The Heat of the Moment. Flash Fiction.

Debra looked down at the body, his limbs were splayed outwards, his arm bent unnaturally to the right. Her breathing was heavy, but it felt as though she was getting no air. It was ok, he was ok, there was no blood that meant he was fine, didn’t it? She started to lean over to check his pulse, then paused. If she checked his pulse it would make it all real. She’d know then for sure. There were two options, he was alive, or he was dead. Right now though he could be either. She needed to know. She reached out again, her fingers brushing against his warm skin. He was warm, that meant alive didn’t it? She poked and prodded at the flesh on his neck, how did they do it on TV? It seemed so effortless. There was nothing. She snatched her hand back, then took a deep breath, that didn’t mean anything, she might have just missed it. She moved around his body, it didn’t look like he was breathing, but they might just be weak or shallow breaths. She felt along his wrist. Nothing. She took another deep breath, he was dead. What was the next step? She should call someone, but who? What could anyone do. She didn’t know CPR and an ambulance wouldn’t get here in time. She looked back at his neck, something was jutting out in a sickening bulge. If she called the police they’d know what happened and they’d blame her. They’d say she pushed him. She paused. Did she? She couldn’t quite recall.

They had been standing at the top of the stairs arguing, she wasn’t sure what about, either his drinking or that he still didn’t have a job, it was always one or the other. Sometimes both. Normally she would back off, but not today, no today she decided she needed to stand up for herself. He started yelling so she yelled back. Ok, it was childish, but he just wasn’t listening. He had stormed out of their room and she followed. He had turned at the top of the stairs and taken a step towards her, finger jutting outward as he jabbed it at her, again and again, punctuating each word. She slapped his hand away as he poked her painfully in the chest. He had roared something, spittle flying from his lips, facing going red, eyes bulging. Debra was sure she hadn’t looked any better, shrieking back at him. He had turned, then looked back as she shouted something. She moved towards him, her own finger pointing accusingly at him too. He started to turn back, her finger hit him squarely in the chest and down he went. Tumbling over and over again. She couldn’t remember if there was any noise, there should have been noise, but in her mind it was like an old movie, slow motion and silent. He had landed at the bottom of the stairs and after a moment or two she had followed.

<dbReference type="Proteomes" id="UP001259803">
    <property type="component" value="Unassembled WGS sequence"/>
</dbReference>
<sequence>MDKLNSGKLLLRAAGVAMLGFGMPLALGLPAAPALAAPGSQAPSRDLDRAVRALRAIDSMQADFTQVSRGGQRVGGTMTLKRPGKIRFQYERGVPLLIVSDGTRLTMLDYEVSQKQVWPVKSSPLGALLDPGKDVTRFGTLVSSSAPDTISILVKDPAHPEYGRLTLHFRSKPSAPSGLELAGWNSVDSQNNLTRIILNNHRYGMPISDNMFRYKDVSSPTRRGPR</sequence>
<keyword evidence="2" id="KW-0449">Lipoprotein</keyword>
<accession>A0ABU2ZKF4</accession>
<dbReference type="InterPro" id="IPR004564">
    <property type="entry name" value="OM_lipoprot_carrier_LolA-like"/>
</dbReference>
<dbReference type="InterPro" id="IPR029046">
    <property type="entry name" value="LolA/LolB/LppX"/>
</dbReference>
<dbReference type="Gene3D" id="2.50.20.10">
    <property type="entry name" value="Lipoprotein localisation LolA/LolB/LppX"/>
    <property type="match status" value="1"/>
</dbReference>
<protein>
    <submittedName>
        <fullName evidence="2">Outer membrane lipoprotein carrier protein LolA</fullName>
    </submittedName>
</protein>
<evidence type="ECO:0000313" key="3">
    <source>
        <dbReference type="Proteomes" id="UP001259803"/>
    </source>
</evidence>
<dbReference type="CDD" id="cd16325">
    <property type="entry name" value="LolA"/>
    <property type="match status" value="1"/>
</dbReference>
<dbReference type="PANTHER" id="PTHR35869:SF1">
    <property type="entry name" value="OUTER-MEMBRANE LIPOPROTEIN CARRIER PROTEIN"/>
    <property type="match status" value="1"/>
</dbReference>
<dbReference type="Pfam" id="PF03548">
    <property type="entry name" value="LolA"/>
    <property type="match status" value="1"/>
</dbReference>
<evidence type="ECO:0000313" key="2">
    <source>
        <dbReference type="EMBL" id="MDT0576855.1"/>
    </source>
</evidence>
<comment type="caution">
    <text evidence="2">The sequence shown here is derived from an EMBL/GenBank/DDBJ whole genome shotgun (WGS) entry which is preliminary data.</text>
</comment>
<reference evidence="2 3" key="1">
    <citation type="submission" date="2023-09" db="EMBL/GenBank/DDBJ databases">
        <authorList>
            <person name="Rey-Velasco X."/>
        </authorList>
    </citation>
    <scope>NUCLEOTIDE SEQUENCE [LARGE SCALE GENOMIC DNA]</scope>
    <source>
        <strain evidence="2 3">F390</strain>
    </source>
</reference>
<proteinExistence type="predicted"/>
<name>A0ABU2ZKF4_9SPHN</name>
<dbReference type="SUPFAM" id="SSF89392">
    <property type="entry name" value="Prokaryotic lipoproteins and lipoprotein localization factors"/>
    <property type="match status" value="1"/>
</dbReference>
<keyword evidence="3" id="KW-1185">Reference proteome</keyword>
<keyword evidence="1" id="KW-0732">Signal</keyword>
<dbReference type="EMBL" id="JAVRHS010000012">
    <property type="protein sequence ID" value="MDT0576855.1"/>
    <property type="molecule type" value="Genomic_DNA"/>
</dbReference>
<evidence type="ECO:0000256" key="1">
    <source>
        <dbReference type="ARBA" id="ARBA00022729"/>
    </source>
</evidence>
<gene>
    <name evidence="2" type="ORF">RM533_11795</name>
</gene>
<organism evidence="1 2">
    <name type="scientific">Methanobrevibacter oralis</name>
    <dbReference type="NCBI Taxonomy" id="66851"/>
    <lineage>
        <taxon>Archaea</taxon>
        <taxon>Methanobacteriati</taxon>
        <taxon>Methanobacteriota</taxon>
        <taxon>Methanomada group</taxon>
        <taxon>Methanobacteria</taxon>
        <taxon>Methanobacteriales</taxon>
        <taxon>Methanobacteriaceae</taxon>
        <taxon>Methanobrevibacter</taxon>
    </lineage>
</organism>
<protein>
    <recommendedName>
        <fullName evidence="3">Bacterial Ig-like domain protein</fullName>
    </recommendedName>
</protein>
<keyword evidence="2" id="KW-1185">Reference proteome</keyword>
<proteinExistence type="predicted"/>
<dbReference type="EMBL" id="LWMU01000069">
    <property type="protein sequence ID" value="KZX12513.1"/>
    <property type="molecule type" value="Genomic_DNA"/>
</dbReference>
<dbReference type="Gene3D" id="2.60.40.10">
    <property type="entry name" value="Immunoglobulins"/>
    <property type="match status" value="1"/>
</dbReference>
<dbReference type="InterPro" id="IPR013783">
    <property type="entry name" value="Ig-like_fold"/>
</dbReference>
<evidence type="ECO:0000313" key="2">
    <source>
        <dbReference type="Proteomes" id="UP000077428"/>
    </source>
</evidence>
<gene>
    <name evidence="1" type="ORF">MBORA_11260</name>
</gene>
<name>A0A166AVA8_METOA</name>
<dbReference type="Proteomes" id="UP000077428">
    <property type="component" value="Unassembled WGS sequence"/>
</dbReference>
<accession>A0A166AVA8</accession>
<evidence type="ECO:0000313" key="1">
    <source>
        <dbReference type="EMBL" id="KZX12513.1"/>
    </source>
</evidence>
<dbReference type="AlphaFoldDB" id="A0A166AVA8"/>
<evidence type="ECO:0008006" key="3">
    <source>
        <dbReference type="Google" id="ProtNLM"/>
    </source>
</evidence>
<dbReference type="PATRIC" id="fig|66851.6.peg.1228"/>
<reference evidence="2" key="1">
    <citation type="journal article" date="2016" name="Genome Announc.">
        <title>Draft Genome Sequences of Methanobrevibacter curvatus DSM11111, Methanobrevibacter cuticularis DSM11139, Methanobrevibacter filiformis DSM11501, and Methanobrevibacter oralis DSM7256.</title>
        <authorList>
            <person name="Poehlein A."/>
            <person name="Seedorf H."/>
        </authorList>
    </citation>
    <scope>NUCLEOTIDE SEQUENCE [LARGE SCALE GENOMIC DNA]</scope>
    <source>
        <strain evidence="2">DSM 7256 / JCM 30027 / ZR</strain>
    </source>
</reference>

If she told the truth, the real total truth they’d blame it on her. Maybe she hadn’t been the direct cause, but she definitely hadn’t helped. Would they be able to tell? Would it have left a bruise? She had a motive. A small voice, just a whisper, but it was right. She did. She had been complaining about him for months, talking about leaving him, about how easier her life would be if he was finally gone. She had even shared her fantasy with one or two people, that one day she’d come home from work and find the place empty, that he’d packed his bags and just left. They’d think she murdered him. She sat down onto the stair case, her legs felt rubbery, weak. What could she do? Her hand covered her stomach, nausea was building. She couldn’t get blamed for this. It wasn’t her fault. She had her whole life ahead of her still. She stood from the stairs. No, it wasn’t her fault. She took a slow, steadying breath then she went into the kitchen.

She’d keep things simple, straight. She had been out the back, having a cigarette, she didn’t want the house to smell of smoke. She came back in and made herself a cup of tea. She had called up to Johnny, asked him if he wanted one too, when he didn’t answer she went into the hall to call up to him, and she’d found him like that. All mangled and broken. Yeah. That was what she would say. Simple, easy to remember. She searched through her bag and found her cigarettes, she grabbed the lighter and stepped outside.

With the first drag she felt her nerves getting calmed a little and by the time she finished she was confident in her plan. She opened the back door and stepped inside, Debra flicked on the kettle. While it boiled she grabbed out a mug and a tea bag, as she filled her own mug with water she called out, “I’m making tea, would you like some?” when there was no answer she moved towards the hall, Debra saw his body, she inhaled deeply and screamed.


About Alan James Keogh

I am a 26 year old writer who somehow tricked U.C.D. into giving me not only a degree in English and Classical studies, but an Hons Masters in Creative Writing too. Visit my blog where I post short stories twice a week (Monday and Wednesday) and an installment of a serialised novel on Fridays. I did consider writing this in the third person, as though it was written by someone else, but Alan is not comfortable writing in the third person as it seems kinda creepy and unbalanced so Alan decided it was probably best to write in the first person. He hopes it went well for him.
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